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By Frank McKenna

By Frank McKenna

A train crash of a conference – with post truth in clear sight

Frank McKenna reflects on the Conservatives week in Manchester.

We have just witnessed what, even for an experienced political watcher like me, was an extraordinary Conservative Party conference.

Four days in Manchester which were supposed to enable Rishi Sunak to reset and relaunch, totally overshadowed by the HS2 cancellation announcement, and a series of statements from government Minister that were – how can I put this – lies!

On top of that, we had the incredible spectacle of a former Home Secretary, Priti Patel, happily dancing away with former UKIP leader Nigel Farage to the tune “Can’t take my Eyes Off You” at a Tory Party party; the former Tory prime minister who trashed the UK economy attracting a massive audience for her ‘fringe’ event where, with a lack of self- awareness that is hard to fathom, she was happily autographing copies of her ‘mini budget’ which we are all still paying a huge price for; and one of the country’s most talented mayors, Andy Street, coming close to blowing up the entire week by resigning (how close he came to doing so, I suspect, we will never know).   

But, other than the scrapping of HS2, my thoughts on which can be viewed here, the big talking point among commentators, and indeed Tory politicians who have resisted the swivel eyed wing of their party, was the sheer audacity of ministers taking to conference platforms and telling lies.

The Energy Secretary Claire Coutinho claimed in her speech that Labour was proposing a tax on meat. Transport Minister Mark Harper suggested that local councils want to decide where and when you shop. London mayoral candidate Susan Hall said that the Jewish community is scared of Sadiq Khan. Even Sunak was at it, describing inflation as a ‘tax’. Lie, lie, lie, lie.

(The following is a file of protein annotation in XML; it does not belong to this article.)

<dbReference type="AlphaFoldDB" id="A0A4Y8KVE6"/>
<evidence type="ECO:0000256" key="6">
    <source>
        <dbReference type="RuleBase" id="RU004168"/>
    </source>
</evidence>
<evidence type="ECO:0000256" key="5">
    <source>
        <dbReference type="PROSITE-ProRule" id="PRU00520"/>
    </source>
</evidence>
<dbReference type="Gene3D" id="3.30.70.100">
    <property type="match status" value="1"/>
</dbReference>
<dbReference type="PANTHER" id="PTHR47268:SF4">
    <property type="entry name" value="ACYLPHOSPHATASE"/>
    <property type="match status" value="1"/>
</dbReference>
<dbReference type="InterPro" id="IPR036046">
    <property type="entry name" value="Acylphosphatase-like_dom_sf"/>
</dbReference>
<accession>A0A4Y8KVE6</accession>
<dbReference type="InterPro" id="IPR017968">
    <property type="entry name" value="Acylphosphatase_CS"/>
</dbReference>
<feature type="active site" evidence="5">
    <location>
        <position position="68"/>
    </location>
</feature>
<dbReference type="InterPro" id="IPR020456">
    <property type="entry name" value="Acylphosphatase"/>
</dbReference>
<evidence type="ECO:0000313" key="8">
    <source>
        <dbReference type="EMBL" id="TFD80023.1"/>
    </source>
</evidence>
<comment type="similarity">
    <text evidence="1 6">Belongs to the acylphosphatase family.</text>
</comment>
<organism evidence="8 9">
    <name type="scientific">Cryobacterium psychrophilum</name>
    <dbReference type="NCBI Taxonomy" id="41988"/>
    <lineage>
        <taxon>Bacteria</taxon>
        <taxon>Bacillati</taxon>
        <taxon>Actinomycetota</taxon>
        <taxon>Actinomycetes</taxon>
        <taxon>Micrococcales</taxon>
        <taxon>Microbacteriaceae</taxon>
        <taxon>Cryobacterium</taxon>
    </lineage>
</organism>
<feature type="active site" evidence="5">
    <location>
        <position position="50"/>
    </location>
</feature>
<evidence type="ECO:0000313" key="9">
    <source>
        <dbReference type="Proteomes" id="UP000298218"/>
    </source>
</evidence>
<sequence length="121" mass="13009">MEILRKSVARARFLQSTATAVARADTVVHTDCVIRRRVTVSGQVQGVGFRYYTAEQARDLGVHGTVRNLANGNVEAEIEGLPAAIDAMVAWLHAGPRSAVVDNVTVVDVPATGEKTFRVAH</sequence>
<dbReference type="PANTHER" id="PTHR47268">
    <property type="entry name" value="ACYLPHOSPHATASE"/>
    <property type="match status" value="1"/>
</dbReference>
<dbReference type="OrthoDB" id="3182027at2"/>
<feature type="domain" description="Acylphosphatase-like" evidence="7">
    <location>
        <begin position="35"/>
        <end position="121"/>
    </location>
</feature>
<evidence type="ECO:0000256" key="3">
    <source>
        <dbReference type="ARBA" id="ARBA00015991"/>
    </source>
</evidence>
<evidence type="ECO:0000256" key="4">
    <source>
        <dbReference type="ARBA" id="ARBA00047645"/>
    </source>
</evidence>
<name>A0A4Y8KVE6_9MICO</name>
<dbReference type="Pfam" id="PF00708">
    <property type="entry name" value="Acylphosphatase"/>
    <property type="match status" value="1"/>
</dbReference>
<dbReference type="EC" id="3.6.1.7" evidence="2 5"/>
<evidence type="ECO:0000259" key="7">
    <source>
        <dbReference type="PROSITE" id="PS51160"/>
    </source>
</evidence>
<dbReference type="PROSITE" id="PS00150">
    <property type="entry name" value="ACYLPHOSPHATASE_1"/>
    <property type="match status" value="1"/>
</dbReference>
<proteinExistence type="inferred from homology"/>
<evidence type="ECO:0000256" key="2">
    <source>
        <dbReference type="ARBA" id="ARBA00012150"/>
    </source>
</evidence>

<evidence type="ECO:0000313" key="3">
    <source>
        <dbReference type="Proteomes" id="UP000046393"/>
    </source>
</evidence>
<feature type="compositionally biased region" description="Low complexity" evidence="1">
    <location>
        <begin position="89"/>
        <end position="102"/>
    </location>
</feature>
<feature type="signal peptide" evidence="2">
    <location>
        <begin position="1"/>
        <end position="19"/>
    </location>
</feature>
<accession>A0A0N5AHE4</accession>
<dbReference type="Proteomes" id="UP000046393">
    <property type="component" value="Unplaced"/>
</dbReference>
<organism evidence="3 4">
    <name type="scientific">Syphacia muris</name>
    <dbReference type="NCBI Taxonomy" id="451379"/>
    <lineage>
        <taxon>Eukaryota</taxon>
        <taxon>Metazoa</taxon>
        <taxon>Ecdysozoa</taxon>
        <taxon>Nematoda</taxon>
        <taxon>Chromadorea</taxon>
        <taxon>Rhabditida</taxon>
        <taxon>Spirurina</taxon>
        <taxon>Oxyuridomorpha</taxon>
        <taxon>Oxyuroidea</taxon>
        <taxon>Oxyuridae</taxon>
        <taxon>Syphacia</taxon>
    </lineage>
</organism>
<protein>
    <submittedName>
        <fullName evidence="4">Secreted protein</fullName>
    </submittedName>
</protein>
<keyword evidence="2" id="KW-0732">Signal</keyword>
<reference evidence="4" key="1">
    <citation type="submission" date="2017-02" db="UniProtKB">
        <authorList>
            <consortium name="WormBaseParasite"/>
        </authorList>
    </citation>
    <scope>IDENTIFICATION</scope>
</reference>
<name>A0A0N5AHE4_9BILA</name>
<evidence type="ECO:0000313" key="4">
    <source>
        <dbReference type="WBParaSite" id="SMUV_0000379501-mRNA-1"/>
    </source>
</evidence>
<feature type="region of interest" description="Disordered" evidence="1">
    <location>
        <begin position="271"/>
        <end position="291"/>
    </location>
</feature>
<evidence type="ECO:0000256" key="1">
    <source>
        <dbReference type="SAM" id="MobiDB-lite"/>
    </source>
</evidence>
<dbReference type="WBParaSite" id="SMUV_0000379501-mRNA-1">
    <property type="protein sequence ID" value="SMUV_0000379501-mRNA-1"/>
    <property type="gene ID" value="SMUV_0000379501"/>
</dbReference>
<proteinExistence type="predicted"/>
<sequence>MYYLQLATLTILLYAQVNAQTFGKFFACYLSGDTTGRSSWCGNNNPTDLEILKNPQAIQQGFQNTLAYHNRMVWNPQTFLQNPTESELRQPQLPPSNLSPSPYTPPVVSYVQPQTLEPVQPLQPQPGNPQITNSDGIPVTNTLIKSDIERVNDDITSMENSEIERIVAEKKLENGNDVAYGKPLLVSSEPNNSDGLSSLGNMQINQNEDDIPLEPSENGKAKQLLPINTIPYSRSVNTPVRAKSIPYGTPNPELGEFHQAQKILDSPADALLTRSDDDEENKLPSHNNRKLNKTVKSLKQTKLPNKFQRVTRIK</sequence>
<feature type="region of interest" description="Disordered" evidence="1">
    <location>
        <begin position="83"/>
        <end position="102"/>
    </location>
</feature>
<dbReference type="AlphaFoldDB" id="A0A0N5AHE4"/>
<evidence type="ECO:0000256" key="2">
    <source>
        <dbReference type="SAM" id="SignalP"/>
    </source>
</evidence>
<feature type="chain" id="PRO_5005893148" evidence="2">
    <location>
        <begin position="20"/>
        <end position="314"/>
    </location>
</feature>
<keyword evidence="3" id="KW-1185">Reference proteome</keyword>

And perhaps, with his scrapping of non-existent taxes on flying, and his contention that households would be required to have seven bins, his party colleagues have taken the PMs lead. If he can make shit up – then its only fair everyone who works for him can too surely?

Now, many of you reading this will be thinking ‘well, all politicians lie’. But, actually, they don’t. And, up until very recently, if a politician was caught in a lie, it would often lead to said politician losing their position.

But this post-truth rhetoric that gripped the Conservative conference is at a whole new level. It is gaslighting on speed; a total disregard for accuracy; and a contemptuous way to treat the British electorate.

I was also amazed how Sunak’s distasteful remarks about Nicola Sturgeon went virtually without comment – but maybe even the media was too embarrassed to report them.  

I hope that the vast majority of folk see through the lies. However, we only have to look across the pond, and see the state of political discourse in America, to evidence how erosive the type of narrative that we have seen there, and now being repeated here, can be.

God help us. And God help America.

Downtown in Business